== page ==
Saturday, October 24, 2009

Telling tales out of School

My Yr 9 classes have been analysing Aquinas and his First Cause Argument in advance of discussing why many Christians are happy to accept the Big Bang Theory.

"Is he still alive then sir?"


"That Aquinas bloke."

"Which part of Medieval didn't you get?"

We got through the Big Bang theory quite well seeing as we were discussing difficult ideas such as the idea that there was once a time when there was no "before" and, therefore, there was a time before which there was no such thing as time.

"Sir. My head hurts."

Then we had to discuss what we meant by "nothing" as in before time began there was nothing.

"When I say nothing, what visual image do you get?"

"An empty space."

"That's something."


"That's something too."

"Now my head really, really hurts."

"If you had to make a choice between the Big Bang Theory and the traditional Creation Story, which is easier to understand?"

In chorus: "The traditional Creation Story."

"Which is easiest to believe?"


"So what's the conclusion?"

"Sometimes the scientific explanations are as off-the-wall as the religious ones."

We are making progress.

Then we moved on the Darwin and Evolution.

"Is he still alive Sir?"

"Yes. And isn't he looking really good for two hundred?"


"O.K. Which period on the time line was two hundred years ago.?"



Take me now Lord.

Yesterday was the last day of the half term and that is traditionally a dress as you please day where the kids pay £1 each which goes to a local charity.

I am faced with Billy and Tom, two likely lads in Yr 9 who should never be in the same class together. They decide to do up their anoraks to the top.....over their heads. I have the uncomfortable feeling that I am talking to two decapitated beings whose voices sound strangely disembodied through the fabric. As they are such a pain I have a fleeting desire to silently usher the other kids out via my office and leave them to it.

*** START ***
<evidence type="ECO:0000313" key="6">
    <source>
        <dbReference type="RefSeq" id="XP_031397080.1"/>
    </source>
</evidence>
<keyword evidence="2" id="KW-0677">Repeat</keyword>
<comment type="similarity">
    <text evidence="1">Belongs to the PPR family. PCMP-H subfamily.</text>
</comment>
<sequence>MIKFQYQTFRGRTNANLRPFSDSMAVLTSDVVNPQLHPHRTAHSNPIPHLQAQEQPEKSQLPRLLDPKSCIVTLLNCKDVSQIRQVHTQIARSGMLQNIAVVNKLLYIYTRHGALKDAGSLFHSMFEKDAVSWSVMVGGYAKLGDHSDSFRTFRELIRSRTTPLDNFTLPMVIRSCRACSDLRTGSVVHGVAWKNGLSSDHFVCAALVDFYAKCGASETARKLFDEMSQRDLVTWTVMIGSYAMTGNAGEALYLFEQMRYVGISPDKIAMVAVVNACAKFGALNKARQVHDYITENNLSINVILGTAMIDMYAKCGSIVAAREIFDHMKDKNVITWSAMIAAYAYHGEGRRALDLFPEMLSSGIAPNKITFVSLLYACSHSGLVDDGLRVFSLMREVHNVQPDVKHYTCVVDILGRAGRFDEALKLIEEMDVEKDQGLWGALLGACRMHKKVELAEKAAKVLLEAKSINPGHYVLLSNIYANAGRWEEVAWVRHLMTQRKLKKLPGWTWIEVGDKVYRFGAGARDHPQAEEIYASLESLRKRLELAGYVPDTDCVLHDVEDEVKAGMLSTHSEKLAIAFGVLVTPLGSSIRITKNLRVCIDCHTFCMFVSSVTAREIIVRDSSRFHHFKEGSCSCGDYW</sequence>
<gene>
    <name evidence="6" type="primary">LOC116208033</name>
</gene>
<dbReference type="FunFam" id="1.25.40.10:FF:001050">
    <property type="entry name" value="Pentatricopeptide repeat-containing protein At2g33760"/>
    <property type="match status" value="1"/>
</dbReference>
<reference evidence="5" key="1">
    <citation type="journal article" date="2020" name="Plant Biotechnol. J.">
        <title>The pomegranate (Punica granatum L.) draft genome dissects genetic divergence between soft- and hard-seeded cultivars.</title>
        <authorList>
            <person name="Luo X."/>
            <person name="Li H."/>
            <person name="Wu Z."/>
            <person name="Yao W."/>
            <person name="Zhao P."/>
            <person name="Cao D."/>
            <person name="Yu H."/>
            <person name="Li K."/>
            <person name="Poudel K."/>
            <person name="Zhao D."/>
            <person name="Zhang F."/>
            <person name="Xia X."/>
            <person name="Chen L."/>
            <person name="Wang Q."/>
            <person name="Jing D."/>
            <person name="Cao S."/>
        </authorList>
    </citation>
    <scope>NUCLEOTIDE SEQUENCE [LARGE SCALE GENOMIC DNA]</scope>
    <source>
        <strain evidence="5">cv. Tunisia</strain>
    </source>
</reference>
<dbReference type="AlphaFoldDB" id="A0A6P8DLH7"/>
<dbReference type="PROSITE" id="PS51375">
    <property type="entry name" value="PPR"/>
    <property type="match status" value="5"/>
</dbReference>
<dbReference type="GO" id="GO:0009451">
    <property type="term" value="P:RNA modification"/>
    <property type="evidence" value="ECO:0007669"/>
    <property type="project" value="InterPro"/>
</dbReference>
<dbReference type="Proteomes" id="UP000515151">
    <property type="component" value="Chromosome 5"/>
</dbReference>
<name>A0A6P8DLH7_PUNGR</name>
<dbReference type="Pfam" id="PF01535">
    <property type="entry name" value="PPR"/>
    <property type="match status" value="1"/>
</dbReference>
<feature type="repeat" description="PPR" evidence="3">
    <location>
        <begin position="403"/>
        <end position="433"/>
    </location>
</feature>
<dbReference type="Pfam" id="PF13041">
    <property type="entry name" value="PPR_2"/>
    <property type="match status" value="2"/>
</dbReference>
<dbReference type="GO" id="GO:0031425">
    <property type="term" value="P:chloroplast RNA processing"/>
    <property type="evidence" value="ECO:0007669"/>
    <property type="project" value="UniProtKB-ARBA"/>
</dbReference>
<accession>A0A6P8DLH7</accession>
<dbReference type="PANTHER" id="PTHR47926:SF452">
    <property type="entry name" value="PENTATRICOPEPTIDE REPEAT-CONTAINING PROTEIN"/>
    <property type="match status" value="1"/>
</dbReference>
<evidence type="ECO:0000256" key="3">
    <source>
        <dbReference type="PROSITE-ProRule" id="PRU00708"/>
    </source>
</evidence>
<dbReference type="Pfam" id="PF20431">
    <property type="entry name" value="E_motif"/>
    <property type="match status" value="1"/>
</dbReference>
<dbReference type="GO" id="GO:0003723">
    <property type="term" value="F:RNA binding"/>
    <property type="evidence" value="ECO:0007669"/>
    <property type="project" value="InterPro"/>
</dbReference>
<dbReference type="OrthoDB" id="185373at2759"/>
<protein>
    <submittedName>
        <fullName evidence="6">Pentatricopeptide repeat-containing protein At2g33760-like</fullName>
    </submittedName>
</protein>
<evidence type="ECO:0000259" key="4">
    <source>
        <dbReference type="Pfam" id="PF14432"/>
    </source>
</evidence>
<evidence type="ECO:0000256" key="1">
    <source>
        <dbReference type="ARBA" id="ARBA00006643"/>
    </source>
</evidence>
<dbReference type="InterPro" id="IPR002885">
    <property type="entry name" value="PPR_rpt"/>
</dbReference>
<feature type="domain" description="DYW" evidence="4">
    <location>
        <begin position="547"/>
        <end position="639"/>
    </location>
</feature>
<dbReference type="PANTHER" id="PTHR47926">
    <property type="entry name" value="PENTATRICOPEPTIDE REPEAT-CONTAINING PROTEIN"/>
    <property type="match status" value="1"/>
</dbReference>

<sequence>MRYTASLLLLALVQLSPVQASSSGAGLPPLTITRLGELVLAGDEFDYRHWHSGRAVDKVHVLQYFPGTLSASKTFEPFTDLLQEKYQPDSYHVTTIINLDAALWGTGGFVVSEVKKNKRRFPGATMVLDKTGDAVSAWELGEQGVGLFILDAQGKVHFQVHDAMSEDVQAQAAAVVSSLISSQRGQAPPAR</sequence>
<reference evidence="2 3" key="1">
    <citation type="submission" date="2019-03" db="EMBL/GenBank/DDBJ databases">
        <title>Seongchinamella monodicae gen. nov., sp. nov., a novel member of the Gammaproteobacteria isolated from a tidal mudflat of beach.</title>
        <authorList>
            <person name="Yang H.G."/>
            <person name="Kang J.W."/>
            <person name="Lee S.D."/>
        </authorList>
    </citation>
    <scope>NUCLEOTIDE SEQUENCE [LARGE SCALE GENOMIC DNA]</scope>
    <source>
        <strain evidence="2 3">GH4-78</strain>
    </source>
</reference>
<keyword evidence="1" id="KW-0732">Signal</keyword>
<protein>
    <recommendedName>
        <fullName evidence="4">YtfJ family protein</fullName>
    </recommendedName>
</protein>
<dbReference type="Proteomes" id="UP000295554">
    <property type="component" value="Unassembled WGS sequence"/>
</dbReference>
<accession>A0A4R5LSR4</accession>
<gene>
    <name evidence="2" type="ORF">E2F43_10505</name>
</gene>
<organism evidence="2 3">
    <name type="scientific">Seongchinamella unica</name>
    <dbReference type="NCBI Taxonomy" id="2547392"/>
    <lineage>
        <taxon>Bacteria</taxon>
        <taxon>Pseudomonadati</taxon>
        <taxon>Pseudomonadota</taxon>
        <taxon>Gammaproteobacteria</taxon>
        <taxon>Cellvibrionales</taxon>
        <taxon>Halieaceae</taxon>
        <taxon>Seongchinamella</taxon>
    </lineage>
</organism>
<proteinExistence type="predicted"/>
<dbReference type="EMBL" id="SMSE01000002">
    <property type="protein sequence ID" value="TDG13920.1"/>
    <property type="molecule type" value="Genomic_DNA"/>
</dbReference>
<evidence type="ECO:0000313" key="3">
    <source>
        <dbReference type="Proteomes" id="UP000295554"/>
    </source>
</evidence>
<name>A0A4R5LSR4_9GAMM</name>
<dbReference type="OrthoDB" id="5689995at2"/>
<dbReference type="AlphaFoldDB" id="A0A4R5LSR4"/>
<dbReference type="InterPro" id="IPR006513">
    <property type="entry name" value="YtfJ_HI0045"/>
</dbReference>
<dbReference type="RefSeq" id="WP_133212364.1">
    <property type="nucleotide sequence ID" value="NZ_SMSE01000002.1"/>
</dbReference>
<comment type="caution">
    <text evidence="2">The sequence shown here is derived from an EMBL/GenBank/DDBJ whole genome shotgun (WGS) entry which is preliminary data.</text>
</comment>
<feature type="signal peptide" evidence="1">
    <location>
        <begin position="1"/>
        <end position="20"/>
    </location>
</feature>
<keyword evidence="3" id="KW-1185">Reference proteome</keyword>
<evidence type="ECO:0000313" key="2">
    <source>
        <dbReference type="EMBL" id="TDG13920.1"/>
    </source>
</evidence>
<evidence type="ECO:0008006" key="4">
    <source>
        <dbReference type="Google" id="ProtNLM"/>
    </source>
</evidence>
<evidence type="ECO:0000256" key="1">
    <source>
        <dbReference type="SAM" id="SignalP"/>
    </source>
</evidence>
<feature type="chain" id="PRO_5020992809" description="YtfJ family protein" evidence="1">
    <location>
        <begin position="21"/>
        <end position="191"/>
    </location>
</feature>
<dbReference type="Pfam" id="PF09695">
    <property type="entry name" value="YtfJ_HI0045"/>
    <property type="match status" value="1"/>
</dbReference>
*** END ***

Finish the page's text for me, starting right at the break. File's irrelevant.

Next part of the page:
"But it's dress as you please day."

"Notice that the key word in that sentence is dress as opposed to do"

"Sir. You're wearing converse."

"Wow. How did that happen?"

"You look like Dr. Who....only older."

Cheers. He's 760 years old.

I had my exams analysis meeting with a senior colleague and we concluded that my department's results were 12% below target and therefore the official performance descriptor would have to be "inadequate". Now those targets are based on national assessments the kids did at Key Stage Three - two years ago - in English, Maths and Science but not in Religious Studies so I have a big problem with the data as a predictor of GCSE performance in my subject area in the first place. I ask my colleague how this can make sense given that the three of us who teach R.S. have classroom observation data consistently in the top tranche of the staff and consistently positive. Neither of us have an answer. How can you have three first class teachers and inadequate results? One of the means of assessment has to be wrong surely?

"I'm not being awful Sir. I enjoy the lessons and the discussion and all and you make them interesting and fun and everything, but I didn't choose to take R.S. It was compulsory. I don't need it for my job. I've got enough other subjects to worry about so if I do well that's a bonus but I shan't be revising when I could be doing my maths. You've got to prioritise."

It's hard to argue. I have a conscript army of students and the government wants good grades? They don't go together. The key phrase in all that for me is "I enjoy the lessons and the discussion and you make them interesting and fun..."

"Sir, Sir. Right. Jesus right. Was he real?"

I am tempted to ask a sarcastic question about why millions of people would follow a fictional character, often in times of great difficulty and often at severe personal cost including persecution and martyrdom, but opt instead for a more reasoned approach, deeply depressed at the lack of background awareness that seems to get worse year on year.

"There is no doubt about the historicity of Jesus of Nazareth. He is mentioned in contemporary historical documents of the Romans and Jews. Jews and Muslims believe in Jesus as a historical character."

"Yeah, but those history people could of bin (sic) in on it."

Sage nods from elsewhere in the group.

"What? Why?"

"I dunno."

"Well come back and tell me when you do."

"The issue isn't about whether there was a Jesus. There undoubtedly was....."

"How do you know?"

"Because of the evidence."

"It could of bin forged."

"Why? Who could possibly benefit from such a conspiracy?"

"Anyway, Jesus didn't die. He moved to France and started a family."

"And that would be the Jesus that was made up then? Where'd you get that idea from?"

"That book in the Bible."

"Which book in the Bible?"

"You know. The Da Vinci Code. Honestly Sir, you're supposed to know these things."

I am going to put out a contract on that bloody man!